Frank Morris for NPR
Tomas Young was paralyzed from the chest down during his deployment to Iraq. Since then, his health has only deteriorated. He has decided to refuse care and end his life, and his wife, Claudia Cuellar, says she respects his wishes.
Tomas Young was paralyzed from the chest down during his deployment to Iraq. Since then, his health has only deteriorated. He has decided to refuse care and end his life, and his wife, Claudia Cuellar, says she respects his wishes. Frank Morris for NPR
After a dozen years at war, an estimated 2 million active-duty service members will have returned home by the end of 2013. Some reintegrate without much struggle, but for others it's not so easy. The psychological wounds of war can sometimes prove to be just as fatal as the physical ones.
For injured veterans such as Tomas Young, life is a daily struggle. But this Iraq War veteran, who says his physical and emotional pain is unbearable, has decided to end his life.
Before the attacks of Sept. 11, 2001, Young was an athletic, rambunctious 22-year-old. Now he's a man at the very end of his rope.
Young enlisted two days after the attacks. He wanted revenge against the Taliban in Afghanistan but was deployed instead to Iraq, a country that he believed had nothing to do with the Sept. 11 attacks.
Days later, a sniper's bullet left him paralyzed from the chest down, impotent and very angry. His terse, powerful way with words propelled him to the forefront of the anti-war movement.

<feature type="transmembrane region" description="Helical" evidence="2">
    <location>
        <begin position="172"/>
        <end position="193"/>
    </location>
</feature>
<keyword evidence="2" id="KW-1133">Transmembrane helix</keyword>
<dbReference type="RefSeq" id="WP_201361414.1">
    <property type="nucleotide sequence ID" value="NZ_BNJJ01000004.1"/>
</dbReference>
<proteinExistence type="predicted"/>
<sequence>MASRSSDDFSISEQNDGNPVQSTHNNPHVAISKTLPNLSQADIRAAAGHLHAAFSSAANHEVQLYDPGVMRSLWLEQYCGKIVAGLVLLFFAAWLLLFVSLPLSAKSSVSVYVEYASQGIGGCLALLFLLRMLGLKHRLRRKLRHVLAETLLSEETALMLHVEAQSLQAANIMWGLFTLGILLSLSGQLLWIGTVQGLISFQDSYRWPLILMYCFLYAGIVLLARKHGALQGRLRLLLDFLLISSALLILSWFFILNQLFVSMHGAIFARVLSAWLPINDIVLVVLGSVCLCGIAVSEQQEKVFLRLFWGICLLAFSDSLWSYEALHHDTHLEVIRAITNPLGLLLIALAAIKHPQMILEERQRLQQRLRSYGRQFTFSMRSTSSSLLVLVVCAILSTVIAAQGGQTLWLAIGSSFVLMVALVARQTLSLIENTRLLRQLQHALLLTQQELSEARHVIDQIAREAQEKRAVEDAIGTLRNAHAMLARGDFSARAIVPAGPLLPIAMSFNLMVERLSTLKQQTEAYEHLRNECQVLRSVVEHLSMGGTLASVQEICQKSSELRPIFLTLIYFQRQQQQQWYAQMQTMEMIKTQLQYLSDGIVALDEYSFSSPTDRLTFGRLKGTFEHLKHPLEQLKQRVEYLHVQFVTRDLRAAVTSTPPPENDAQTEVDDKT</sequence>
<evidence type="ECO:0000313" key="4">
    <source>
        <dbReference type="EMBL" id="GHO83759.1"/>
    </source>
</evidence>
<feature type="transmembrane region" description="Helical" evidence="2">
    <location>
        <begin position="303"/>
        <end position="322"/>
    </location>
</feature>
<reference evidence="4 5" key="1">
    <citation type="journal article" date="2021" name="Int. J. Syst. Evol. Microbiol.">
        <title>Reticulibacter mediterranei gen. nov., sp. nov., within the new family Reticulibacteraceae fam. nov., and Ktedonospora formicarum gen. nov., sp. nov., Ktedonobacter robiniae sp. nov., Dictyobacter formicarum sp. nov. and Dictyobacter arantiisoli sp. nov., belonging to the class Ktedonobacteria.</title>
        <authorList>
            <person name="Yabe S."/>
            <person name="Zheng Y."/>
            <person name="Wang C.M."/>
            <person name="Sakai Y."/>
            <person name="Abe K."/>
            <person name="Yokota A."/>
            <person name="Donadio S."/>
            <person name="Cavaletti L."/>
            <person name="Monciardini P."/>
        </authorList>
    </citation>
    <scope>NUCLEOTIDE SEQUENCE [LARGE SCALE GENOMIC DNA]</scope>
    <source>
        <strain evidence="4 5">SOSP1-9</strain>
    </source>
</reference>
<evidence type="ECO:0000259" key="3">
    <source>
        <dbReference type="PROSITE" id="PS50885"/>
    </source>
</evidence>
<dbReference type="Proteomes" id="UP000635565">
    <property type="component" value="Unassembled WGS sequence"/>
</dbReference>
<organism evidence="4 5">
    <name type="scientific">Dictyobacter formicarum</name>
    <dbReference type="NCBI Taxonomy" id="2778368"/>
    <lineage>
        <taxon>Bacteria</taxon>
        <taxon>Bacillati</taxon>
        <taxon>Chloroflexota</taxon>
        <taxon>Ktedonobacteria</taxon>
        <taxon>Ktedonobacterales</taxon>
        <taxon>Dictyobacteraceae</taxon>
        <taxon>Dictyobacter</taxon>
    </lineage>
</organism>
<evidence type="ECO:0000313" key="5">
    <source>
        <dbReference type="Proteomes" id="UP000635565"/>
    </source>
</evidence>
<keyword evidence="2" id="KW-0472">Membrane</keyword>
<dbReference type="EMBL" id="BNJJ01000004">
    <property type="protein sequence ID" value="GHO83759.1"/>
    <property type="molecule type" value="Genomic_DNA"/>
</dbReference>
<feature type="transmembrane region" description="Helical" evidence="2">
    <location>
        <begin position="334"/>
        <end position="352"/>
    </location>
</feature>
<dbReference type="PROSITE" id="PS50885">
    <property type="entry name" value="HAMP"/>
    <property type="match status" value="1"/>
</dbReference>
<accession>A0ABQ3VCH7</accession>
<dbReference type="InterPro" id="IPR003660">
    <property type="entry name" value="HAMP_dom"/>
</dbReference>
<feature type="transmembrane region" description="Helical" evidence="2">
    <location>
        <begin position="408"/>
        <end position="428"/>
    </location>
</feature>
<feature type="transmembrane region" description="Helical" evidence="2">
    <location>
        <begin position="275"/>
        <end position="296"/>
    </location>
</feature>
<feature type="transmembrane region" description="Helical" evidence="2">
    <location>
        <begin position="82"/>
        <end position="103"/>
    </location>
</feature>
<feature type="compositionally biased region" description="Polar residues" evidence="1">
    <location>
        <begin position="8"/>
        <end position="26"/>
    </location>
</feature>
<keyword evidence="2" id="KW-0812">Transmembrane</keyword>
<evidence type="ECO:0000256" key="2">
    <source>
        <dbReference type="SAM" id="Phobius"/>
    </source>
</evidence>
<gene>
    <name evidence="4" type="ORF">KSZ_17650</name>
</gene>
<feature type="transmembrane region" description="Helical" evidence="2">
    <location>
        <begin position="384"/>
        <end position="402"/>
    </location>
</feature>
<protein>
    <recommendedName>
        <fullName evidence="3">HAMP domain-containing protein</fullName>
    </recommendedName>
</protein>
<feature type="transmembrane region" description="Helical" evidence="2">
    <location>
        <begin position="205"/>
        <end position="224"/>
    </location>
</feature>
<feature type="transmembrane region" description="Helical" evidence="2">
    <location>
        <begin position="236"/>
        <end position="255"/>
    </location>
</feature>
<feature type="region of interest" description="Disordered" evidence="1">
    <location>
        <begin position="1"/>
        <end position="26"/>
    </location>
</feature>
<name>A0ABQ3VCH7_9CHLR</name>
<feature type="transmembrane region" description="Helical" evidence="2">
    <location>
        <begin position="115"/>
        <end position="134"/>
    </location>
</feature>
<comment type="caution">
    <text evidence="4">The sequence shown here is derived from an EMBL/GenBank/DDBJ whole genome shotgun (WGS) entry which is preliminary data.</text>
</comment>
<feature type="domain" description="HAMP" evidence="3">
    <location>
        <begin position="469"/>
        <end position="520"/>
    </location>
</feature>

The documentary Body of War follows Young's activism and physical struggles.
Frank Morris for NPR
Tomas Young in 2008, before his health took another dive.
Tomas Young in 2008, before his health took another dive. Frank Morris for NPR
"I'm glad that it came out and people saw the reality of war," he says. "But now I can't even watch it, because it serves as a reminder of what I used to be able to do."
Young now spends much of his time lying flat on his back, smoking, in his dimly lit bedroom in Kansas City, Mo.
His life got progressively worse after returning home. A blood clot lodged in his lungs months after the film came out. That damaged his brain, twisted his hands and left his speech impaired. His mother, Cathy Smith, says it's been a long, hard fight.
"To be a paraplegic, deal with that, and then wake up and you're a quadriplegic and you can't use your voice, which is what you were learning to use," she says. "So many people wanted him to speak, and he couldn't speak anymore."
After her own loss, Kim Ruocco began working to help others. Her husband committed suicide eight years ago, three months after returning from Iraq. He was 40, and they had two boys, 8 and 10 years old.
"My initial struggle was: What do I tell my children? How do you tell two little boys that their dad made it home safely from a combat zone and then took his own life?" she says.
Ruocco found her way to the Tragedy Assistance Program for Survivors. Now, she is the director of the organization's postvention programs, which provide care for family members after a suicide. She says her husband's suicide reflects the struggles of other veterans. There were 349 suicides across the military in 2012.
"As in most suicides, there's multiple issues that contribute, and for him it was years of untreated depression and post-traumatic stress and the stigma of help-seeking within the Marine Corps," she says.
Much has changed since he died; resources are more widely available. Advocates still have to tackle stigma, though.
"We're still having a lot of trouble getting people to believe that asking for help is not going to adversely affect their career," Ruocco says.